Another good Thursday evening. While waiting for the crowd to gather, I opened the games with Heckmeck am Bratwurmeck. It was chaos, as usual. I failed rolls constantly, while Mari and Jaakko piled up worms. Well, Mari lost most of her worms by the end, but managed to win nonetheless. Heckmeck is nice, but then again, playing it again after a while kind of made me remember why I haven’t played it much… The game certainly tends to overstay its welcome and after a while you’re just waiting for it to end.
Halli Galli, on the other hand, is always a hoot. It is simply a brilliant game, pure fun. Obviously I won both of the games we played — perhaps I should introduce some handicap, start myself off with a smaller pack? Well, my opponents agreed to an immediate rematch, so it wasn’t a disaster. Hannu was so keen he wanted his own copy immediately and played another game later in the evening: another convert won for the cause! I’m seriously considering giving the game a rating of 10.
The main course in our table was Cuba. The game looks very delicious, indeed, with gorgeous art from Michael Menzel and bits to match. The mechanics seemed interesting and did work out rather well in practice.
Cuba is one those engine-building games: there’s resource production, resources are converted to other resources, money and victory points. Players can build buildings with various effects and have in general plenty of avenues to victory. There are just six turns in the game, so whatever you do, you need to be effective and preferably know what you’re going to do.
The turn mechanism is good. There are five different character cards:
- Worker lets you move your worker piece on your plantation board and produce resources (wood, stone and water, used mostly for building) and products (tobacco, sugar cane and citrus fruits, used to make goods and score victory points) according to the worker’s location.
- Tradeswoman lets you buy and sell products and goods (cigars and rum, used to score victory points) on the market.
- Architect lets you build a building. There’s a common stock, mostly one of each, so first come, first served and a player taking his turn before you can foil your plans.
- Foreman lets you use your buildings. Which buildings you can use depends on the location of the worker.
- Mayor lets you put your products and goods on the ship to get victory points.
Players take turns, playing one character card on each turn and doing the action. There are four rounds, so one character remains in hand. The last character played also dictates who’s the starting player for the next round: it’s a position worth striving for. The character saved in hand tells you how many votes you’ll have: there’s an election, you know.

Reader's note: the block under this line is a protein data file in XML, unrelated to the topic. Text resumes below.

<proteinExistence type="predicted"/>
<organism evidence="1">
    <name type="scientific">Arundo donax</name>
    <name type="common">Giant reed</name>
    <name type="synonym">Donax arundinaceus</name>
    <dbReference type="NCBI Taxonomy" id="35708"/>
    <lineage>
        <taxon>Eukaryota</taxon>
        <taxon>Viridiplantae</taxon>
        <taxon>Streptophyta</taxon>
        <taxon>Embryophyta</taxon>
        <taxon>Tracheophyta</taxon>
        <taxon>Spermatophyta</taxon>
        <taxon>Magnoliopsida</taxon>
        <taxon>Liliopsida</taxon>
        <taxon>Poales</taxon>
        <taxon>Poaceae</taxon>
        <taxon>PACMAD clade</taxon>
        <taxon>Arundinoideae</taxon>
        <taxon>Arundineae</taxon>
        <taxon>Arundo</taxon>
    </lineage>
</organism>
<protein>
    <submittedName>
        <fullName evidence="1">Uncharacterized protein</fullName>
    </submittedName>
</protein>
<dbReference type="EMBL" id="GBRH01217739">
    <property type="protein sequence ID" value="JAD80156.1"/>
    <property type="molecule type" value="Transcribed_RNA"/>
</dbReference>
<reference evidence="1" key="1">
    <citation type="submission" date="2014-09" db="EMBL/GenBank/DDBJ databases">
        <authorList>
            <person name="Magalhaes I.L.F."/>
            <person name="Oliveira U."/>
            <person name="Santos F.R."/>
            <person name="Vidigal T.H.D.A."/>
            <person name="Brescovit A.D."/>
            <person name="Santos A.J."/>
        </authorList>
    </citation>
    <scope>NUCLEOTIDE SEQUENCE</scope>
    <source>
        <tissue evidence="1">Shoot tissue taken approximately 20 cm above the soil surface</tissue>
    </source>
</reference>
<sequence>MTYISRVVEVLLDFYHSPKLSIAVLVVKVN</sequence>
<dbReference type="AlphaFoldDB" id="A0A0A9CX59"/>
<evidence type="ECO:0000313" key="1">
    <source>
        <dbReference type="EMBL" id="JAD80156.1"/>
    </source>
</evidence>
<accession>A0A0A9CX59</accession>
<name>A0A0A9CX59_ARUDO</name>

Each turn, four new bills are proposed and whoever has most votes from his character card and from money used to buy more, gets to choose two bills to made into laws. Laws affect taxes and duties (pay the money or the stuff to get victory points), subsidies (own stuff to get victory points) and miscellaneous stuff. Sometimes these are very important, at other times less so.
So, plenty to do! There are many ways to score victory points and in our games we saw quite a few of them in use. I harvested sugar cane, made rum out of it and sold the rum in my rum café (nice euphemism for a bar). Eiska made cigars and used mayor to ship those cigars and various products. Petri had a hotel producing victory points for him — securing a solid lead for the early game, but not enough to win. Mari sold cigars, mostly to her cafe I think. In the end, the game was close: Eiska won with 78 points, while the rest of us had 76, 75 and 72.
Our game took 2.5 hours — a tad long, perhaps, but I can see the game run faster. The players we a bit slow and everybody was new to the game, so with faster players and more experience 90 minutes should be fairly realistic. Cuba is AP prone, so while the box says 75-120 minutes, prepare for up to three hours with five slow players. Sometimes you might have a plan, but then the previous player acting before you will foil it and you’ll have to rethink — that causes delays.
In the end I did enjoy the game. There’s plenty of action and I like how each choice means choosing not do something, that’s something I felt unusually strongly in this game. The rules aren’t perhaps as neat as they could be (there are quite a few rules questions on Geek, many of them rather simple in the end), but nevertheless, Cuba is a good game and definitely worth checking out if one likes these engine games. Time and replays will tell if it’s a really good game — right now I’m rating Cuba as a strong eight.